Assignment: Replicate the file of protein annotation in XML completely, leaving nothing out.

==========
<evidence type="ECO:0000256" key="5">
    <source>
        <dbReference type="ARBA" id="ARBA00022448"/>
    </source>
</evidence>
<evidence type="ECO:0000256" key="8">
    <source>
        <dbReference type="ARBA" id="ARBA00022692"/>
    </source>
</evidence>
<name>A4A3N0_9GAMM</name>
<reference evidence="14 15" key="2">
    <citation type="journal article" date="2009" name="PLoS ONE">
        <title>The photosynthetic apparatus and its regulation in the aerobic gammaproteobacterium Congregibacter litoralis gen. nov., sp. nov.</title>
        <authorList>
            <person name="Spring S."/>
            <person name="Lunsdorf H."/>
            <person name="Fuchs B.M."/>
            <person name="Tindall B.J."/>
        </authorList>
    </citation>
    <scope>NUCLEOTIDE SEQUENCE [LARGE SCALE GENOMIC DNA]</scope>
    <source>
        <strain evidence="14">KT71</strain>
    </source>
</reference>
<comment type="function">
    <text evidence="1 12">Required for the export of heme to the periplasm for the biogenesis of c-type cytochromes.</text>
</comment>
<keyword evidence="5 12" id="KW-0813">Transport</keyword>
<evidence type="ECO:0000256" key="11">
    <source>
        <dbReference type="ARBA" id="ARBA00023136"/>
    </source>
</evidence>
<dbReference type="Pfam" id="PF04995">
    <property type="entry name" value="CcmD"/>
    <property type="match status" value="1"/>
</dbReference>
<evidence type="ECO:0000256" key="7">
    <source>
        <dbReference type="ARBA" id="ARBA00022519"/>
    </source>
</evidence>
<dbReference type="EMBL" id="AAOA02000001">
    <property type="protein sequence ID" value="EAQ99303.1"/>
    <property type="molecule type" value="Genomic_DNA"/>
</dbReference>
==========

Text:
<evidence type="ECO:0000256" key="5">
    <source>
        <dbReference type="ARBA" id="ARBA00022448"/>
    </source>
</evidence>
<evidence type="ECO:0000256" key="8">
    <source>
        <dbReference type="ARBA" id="ARBA00022692"/>
    </source>
</evidence>
<name>A4A3N0_9GAMM</name>
<reference evidence="14 15" key="2">
    <citation type="journal article" date="2009" name="PLoS ONE">
        <title>The photosynthetic apparatus and its regulation in the aerobic gammaproteobacterium Congregibacter litoralis gen. nov., sp. nov.</title>
        <authorList>
            <person name="Spring S."/>
            <person name="Lunsdorf H."/>
            <person name="Fuchs B.M."/>
            <person name="Tindall B.J."/>
        </authorList>
    </citation>
    <scope>NUCLEOTIDE SEQUENCE [LARGE SCALE GENOMIC DNA]</scope>
    <source>
        <strain evidence="14">KT71</strain>
    </source>
</reference>
<comment type="function">
    <text evidence="1 12">Required for the export of heme to the periplasm for the biogenesis of c-type cytochromes.</text>
</comment>
<keyword evidence="5 12" id="KW-0813">Transport</keyword>
<evidence type="ECO:0000256" key="11">
    <source>
        <dbReference type="ARBA" id="ARBA00023136"/>
    </source>
</evidence>
<dbReference type="Pfam" id="PF04995">
    <property type="entry name" value="CcmD"/>
    <property type="match status" value="1"/>
</dbReference>
<evidence type="ECO:0000256" key="7">
    <source>
        <dbReference type="ARBA" id="ARBA00022519"/>
    </source>
</evidence>
<dbReference type="EMBL" id="AAOA02000001">
    <property type="protein sequence ID" value="EAQ99303.1"/>
    <property type="molecule type" value="Genomic_DNA"/>
</dbReference>